Bess Myerson, the first Jewish Miss America and a New York political force until a series of scandals dubbed the "Bess Mess" forced her into obscurity, has died. She was 90.
Myerson died December 14 at her home in Santa Monica, California, according to the Los Angeles coroner's office and Department of Public Health Vital Records Office. Her death was first reported by The New York Times.
The Bronx-born Myerson was hailed as a groundbreaker for her religion and sex after parlaying her stunning 1945 Miss America victory into national celebrity.
The 5-foot-10 (1.75-meter) dark-haired beauty, unlike her predecessors, accentuated her intelligence. Myerson landed a series of television jobs, from game show hostess to on-air reporter, before her appointment as New York City's chief consumer watchdog in 1969.
The Miss America Organization said in a statement Monday that Myerson would be remembered for her unwavering commitment to equality.
"Bess used her Miss America title to fight anti-Semitism and racial bigotry as she traveled around the country," the organization said.
Bess Myerson was born July 16, 1924, the second daughter of Russian immigrants. Raised in a one-bedroom Bronx apartment, she was beloved by her housepainter father, Louis, and beleaguered by her strict mother, Bella.
By age 12, Myerson was taller and thinner than her classmates – she once played Olive Oyl in a school production. Her natural beauty soon emerged, and older sister Sylvia shepherded Myerson into the Miss New York City pageant in 1945.
Myerson won, advancing to Atlantic City for the Miss America pageant. Organizers urged her to change her name – they suggested "Betty Merrick" – but Myerson refused.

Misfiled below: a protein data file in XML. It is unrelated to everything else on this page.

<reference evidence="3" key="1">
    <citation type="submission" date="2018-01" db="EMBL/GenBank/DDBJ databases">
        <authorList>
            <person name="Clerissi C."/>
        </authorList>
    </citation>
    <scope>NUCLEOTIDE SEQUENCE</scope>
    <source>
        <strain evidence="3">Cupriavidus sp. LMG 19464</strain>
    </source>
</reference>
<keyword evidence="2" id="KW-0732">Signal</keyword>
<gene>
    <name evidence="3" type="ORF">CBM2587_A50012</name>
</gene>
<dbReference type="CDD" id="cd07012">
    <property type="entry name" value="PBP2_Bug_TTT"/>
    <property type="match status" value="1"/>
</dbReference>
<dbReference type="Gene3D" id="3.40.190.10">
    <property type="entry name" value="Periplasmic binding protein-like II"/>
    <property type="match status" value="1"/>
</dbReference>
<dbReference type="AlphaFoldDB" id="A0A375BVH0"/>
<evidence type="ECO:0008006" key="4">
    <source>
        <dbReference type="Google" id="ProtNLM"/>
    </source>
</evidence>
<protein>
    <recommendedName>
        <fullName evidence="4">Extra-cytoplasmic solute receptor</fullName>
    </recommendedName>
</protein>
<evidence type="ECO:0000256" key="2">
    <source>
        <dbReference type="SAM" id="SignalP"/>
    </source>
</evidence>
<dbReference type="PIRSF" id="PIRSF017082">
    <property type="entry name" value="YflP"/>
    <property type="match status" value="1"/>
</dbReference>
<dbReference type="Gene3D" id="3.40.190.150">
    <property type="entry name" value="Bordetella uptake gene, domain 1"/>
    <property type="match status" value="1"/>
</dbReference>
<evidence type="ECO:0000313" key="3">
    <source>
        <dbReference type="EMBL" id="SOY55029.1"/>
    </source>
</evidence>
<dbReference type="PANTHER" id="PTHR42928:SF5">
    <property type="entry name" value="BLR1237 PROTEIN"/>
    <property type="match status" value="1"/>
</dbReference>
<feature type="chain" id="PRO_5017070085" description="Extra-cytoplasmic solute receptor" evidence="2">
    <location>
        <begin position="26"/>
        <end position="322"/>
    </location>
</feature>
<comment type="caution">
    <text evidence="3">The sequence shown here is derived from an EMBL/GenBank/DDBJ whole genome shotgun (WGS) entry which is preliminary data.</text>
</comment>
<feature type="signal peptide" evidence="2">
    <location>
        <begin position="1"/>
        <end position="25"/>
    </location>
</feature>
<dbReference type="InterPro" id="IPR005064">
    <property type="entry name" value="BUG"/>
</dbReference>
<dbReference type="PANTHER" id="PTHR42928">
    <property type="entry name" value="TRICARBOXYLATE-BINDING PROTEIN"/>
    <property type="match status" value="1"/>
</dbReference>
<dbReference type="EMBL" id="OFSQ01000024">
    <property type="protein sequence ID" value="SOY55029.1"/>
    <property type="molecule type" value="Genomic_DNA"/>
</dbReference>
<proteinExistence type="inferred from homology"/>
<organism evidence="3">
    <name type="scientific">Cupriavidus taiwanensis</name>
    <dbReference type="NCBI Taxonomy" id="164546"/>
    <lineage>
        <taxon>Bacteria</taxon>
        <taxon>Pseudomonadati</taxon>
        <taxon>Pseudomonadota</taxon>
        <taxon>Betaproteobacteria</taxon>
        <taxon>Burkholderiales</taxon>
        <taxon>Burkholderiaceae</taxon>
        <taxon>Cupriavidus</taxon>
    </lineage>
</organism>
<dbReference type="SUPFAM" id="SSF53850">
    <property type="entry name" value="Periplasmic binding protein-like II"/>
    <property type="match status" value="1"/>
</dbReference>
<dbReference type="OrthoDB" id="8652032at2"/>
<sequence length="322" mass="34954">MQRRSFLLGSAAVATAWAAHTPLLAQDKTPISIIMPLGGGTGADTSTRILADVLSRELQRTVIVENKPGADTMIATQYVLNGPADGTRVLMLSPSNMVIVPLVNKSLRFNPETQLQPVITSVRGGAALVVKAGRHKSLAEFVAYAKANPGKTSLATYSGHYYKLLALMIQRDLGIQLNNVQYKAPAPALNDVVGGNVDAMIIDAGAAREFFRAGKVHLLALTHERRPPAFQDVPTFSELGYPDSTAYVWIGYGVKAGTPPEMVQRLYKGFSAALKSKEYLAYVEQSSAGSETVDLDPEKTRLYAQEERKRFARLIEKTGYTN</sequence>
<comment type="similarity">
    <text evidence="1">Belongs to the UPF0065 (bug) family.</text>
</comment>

Her title, captured as the horrors of the Holocaust were coming to light, made Myerson a hero to her peers. Walking down the stage to cries of "Mazel tov!" from Jews in the audience, Myerson later recalled thinking, "This victory is theirs."
Not content with the stereotypical role of Miss America, Myerson left an exploitive vaudeville revue and mounted a speaking tour for the Anti-Defamation League.
Myerson remained socially aware through the years. She received the ADL woman of the year award in 1965, the same year she began a seven-year stint as chairwoman of the Bonds for Israel fund.
After surviving ovarian cancer in the early 1970s, she took the lead in battling that disease. She was appointed to committees by Presidents Lyndon Johnson, Gerald Ford and Jimmy Carter.
The popular Myerson helped Ed Koch win New York's 1977 mayoral race, deflecting rumors of the bachelor candidate's homosexuality – which he neither confirmed nor denied – with her constant presence at his side. "The immaculate deception," cynics called it after the couple shared an election night victory kiss.
She made her own bid for office in 1980: an unsuccessful Democratic primary run for US Senate. Three years later, Koch appointed her Cultural Affairs commissioner.
But Myerson's carefully cultivated image crumbled in the mid-1980s under a barrage of political and personal embarrassments that became known as the Bess Mess.
A city background check exposed Myerson as an insanely jealous woman who harassed an ex-boyfriend and his new lover. She repeatedly invoked her right against self-incrimination in a 1986 corruption probe of a subsequent boyfriend, Carl "Andy" Capasso, who was born the year Myerson was crowned.
Capasso, a contractor with purported mob ties, pleaded guilty to nine counts of tax evasion. Myerson, Capasso and a judge also were indicted in October 1987 on a charge of conspiring to fix Capasso's divorce case to lower his alimony and child support payments.
Before that trial began the next year, Myerson was convicted of shoplifting nail polish and earrings from a store. A 1970 shoplifting conviction was also made public.
Myerson's drop was precipitous – occasional appearances at cancer fundraisers or visits to friends' birthday parties. Myerson, who was twice divorced, is survived by a daughter, Barra Grant, from her first marriage.